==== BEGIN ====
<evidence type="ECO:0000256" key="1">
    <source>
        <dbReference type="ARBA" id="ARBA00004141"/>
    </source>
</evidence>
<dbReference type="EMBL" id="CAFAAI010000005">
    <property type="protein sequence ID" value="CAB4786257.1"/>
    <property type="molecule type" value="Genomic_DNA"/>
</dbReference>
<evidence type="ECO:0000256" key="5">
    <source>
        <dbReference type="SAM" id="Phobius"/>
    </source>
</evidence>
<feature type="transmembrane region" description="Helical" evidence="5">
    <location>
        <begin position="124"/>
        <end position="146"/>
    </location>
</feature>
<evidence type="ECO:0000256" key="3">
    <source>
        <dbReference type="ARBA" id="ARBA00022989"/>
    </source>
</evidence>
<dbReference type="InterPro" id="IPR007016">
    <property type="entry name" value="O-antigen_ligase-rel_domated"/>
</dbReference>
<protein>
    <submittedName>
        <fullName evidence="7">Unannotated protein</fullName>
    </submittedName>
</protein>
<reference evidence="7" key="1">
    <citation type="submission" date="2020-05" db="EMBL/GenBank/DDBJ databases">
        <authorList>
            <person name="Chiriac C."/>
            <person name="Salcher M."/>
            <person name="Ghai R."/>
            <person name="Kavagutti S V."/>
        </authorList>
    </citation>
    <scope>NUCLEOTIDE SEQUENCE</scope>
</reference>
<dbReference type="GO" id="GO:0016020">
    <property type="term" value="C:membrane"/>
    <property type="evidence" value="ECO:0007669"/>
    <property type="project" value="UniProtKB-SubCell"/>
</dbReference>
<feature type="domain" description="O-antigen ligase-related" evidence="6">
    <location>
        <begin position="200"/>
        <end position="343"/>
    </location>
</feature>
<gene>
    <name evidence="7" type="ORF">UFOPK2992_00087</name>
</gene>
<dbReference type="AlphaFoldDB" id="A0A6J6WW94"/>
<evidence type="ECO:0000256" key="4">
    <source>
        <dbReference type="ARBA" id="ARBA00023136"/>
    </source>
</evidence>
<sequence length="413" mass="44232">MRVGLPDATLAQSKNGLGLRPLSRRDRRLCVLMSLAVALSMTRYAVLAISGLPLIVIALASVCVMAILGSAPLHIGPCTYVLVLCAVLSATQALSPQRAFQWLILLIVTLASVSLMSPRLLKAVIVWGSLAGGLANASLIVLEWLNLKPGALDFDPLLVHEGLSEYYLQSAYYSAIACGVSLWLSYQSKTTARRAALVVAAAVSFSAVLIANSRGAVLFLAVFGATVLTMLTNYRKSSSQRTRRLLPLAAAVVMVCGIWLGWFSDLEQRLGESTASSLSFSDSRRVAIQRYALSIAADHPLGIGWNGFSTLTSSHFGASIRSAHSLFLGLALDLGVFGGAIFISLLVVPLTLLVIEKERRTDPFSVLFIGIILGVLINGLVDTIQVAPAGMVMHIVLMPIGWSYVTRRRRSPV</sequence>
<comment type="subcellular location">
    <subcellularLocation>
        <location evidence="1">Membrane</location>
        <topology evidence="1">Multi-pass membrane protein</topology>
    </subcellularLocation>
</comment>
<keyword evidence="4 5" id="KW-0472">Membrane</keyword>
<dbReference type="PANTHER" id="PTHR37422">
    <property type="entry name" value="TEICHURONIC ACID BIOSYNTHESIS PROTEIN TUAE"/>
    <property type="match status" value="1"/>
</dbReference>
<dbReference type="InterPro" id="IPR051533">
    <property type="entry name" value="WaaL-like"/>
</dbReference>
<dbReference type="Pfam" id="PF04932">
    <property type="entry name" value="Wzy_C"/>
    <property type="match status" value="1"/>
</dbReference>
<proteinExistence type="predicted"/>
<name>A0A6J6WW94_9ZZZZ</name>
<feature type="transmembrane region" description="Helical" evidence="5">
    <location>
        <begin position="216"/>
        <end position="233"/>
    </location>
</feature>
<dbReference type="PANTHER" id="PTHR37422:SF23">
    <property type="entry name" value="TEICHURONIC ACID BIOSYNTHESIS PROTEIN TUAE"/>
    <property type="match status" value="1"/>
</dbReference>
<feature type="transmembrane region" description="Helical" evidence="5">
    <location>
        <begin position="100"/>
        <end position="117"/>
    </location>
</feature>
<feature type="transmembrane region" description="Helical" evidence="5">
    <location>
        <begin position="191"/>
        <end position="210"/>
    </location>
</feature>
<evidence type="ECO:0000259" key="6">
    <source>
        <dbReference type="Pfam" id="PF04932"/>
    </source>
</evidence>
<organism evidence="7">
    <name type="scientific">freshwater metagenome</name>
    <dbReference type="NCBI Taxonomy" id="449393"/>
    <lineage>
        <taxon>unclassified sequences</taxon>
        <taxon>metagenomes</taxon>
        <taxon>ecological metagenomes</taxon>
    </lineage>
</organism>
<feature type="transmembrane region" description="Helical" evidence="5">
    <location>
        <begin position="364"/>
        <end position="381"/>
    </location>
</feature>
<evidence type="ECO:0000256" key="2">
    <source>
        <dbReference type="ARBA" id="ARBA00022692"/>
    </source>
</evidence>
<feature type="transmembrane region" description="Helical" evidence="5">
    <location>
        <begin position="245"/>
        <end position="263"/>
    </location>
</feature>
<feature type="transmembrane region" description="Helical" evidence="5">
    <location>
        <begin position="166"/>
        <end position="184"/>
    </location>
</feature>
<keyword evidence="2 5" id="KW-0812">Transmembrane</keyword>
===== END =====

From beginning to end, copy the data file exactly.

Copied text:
<evidence type="ECO:0000256" key="1">
    <source>
        <dbReference type="ARBA" id="ARBA00004141"/>
    </source>
</evidence>
<dbReference type="EMBL" id="CAFAAI010000005">
    <property type="protein sequence ID" value="CAB4786257.1"/>
    <property type="molecule type" value="Genomic_DNA"/>
</dbReference>
<evidence type="ECO:0000256" key="5">
    <source>
        <dbReference type="SAM" id="Phobius"/>
    </source>
</evidence>
<feature type="transmembrane region" description="Helical" evidence="5">
    <location>
        <begin position="124"/>
        <end position="146"/>
    </location>
</feature>
<evidence type="ECO:0000256" key="3">
    <source>
        <dbReference type="ARBA" id="ARBA00022989"/>
    </source>
</evidence>
<dbReference type="InterPro" id="IPR007016">
    <property type="entry name" value="O-antigen_ligase-rel_domated"/>
</dbReference>
<protein>
    <submittedName>
        <fullName evidence="7">Unannotated protein</fullName>
    </submittedName>
</protein>
<reference evidence="7" key="1">
    <citation type="submission" date="2020-05" db="EMBL/GenBank/DDBJ databases">
        <authorList>
            <person name="Chiriac C."/>
            <person name="Salcher M."/>
            <person name="Ghai R."/>
            <person name="Kavagutti S V."/>
        </authorList>
    </citation>
    <scope>NUCLEOTIDE SEQUENCE</scope>
</reference>
<dbReference type="GO" id="GO:0016020">
    <property type="term" value="C:membrane"/>
    <property type="evidence" value="ECO:0007669"/>
    <property type="project" value="UniProtKB-SubCell"/>
</dbReference>
<feature type="domain" description="O-antigen ligase-related" evidence="6">
    <location>
        <begin position="200"/>
        <end position="343"/>
    </location>
</feature>
<gene>
    <name evidence="7" type="ORF">UFOPK2992_00087</name>
</gene>
<dbReference type="AlphaFoldDB" id="A0A6J6WW94"/>
<evidence type="ECO:0000256" key="4">
    <source>
        <dbReference type="ARBA" id="ARBA00023136"/>
    </source>
</evidence>
<sequence length="413" mass="44232">MRVGLPDATLAQSKNGLGLRPLSRRDRRLCVLMSLAVALSMTRYAVLAISGLPLIVIALASVCVMAILGSAPLHIGPCTYVLVLCAVLSATQALSPQRAFQWLILLIVTLASVSLMSPRLLKAVIVWGSLAGGLANASLIVLEWLNLKPGALDFDPLLVHEGLSEYYLQSAYYSAIACGVSLWLSYQSKTTARRAALVVAAAVSFSAVLIANSRGAVLFLAVFGATVLTMLTNYRKSSSQRTRRLLPLAAAVVMVCGIWLGWFSDLEQRLGESTASSLSFSDSRRVAIQRYALSIAADHPLGIGWNGFSTLTSSHFGASIRSAHSLFLGLALDLGVFGGAIFISLLVVPLTLLVIEKERRTDPFSVLFIGIILGVLINGLVDTIQVAPAGMVMHIVLMPIGWSYVTRRRRSPV</sequence>
<comment type="subcellular location">
    <subcellularLocation>
        <location evidence="1">Membrane</location>
        <topology evidence="1">Multi-pass membrane protein</topology>
    </subcellularLocation>
</comment>
<keyword evidence="4 5" id="KW-0472">Membrane</keyword>
<dbReference type="PANTHER" id="PTHR37422">
    <property type="entry name" value="TEICHURONIC ACID BIOSYNTHESIS PROTEIN TUAE"/>
    <property type="match status" value="1"/>
</dbReference>
<dbReference type="InterPro" id="IPR051533">
    <property type="entry name" value="WaaL-like"/>
</dbReference>
<dbReference type="Pfam" id="PF04932">
    <property type="entry name" value="Wzy_C"/>
    <property type="match status" value="1"/>
</dbReference>
<proteinExistence type="predicted"/>
<name>A0A6J6WW94_9ZZZZ</name>
<feature type="transmembrane region" description="Helical" evidence="5">
    <location>
        <begin position="216"/>
        <end position="233"/>
    </location>
</feature>
<dbReference type="PANTHER" id="PTHR37422:SF23">
    <property type="entry name" value="TEICHURONIC ACID BIOSYNTHESIS PROTEIN TUAE"/>
    <property type="match status" value="1"/>
</dbReference>
<feature type="transmembrane region" description="Helical" evidence="5">
    <location>
        <begin position="100"/>
        <end position="117"/>
    </location>
</feature>
<feature type="transmembrane region" description="Helical" evidence="5">
    <location>
        <begin position="191"/>
        <end position="210"/>
    </location>
</feature>
<evidence type="ECO:0000259" key="6">
    <source>
        <dbReference type="Pfam" id="PF04932"/>
    </source>
</evidence>
<organism evidence="7">
    <name type="scientific">freshwater metagenome</name>
    <dbReference type="NCBI Taxonomy" id="449393"/>
    <lineage>
        <taxon>unclassified sequences</taxon>
        <taxon>metagenomes</taxon>
        <taxon>ecological metagenomes</taxon>
    </lineage>
</organism>
<feature type="transmembrane region" description="Helical" evidence="5">
    <location>
        <begin position="364"/>
        <end position="381"/>
    </location>
</feature>
<evidence type="ECO:0000256" key="2">
    <source>
        <dbReference type="ARBA" id="ARBA00022692"/>
    </source>
</evidence>
<feature type="transmembrane region" description="Helical" evidence="5">
    <location>
        <begin position="245"/>
        <end position="263"/>
    </location>
</feature>
<feature type="transmembrane region" description="Helical" evidence="5">
    <location>
        <begin position="166"/>
        <end position="184"/>
    </location>
</feature>
<keyword evidence="2 5" id="KW-0812">Transmembrane</keyword>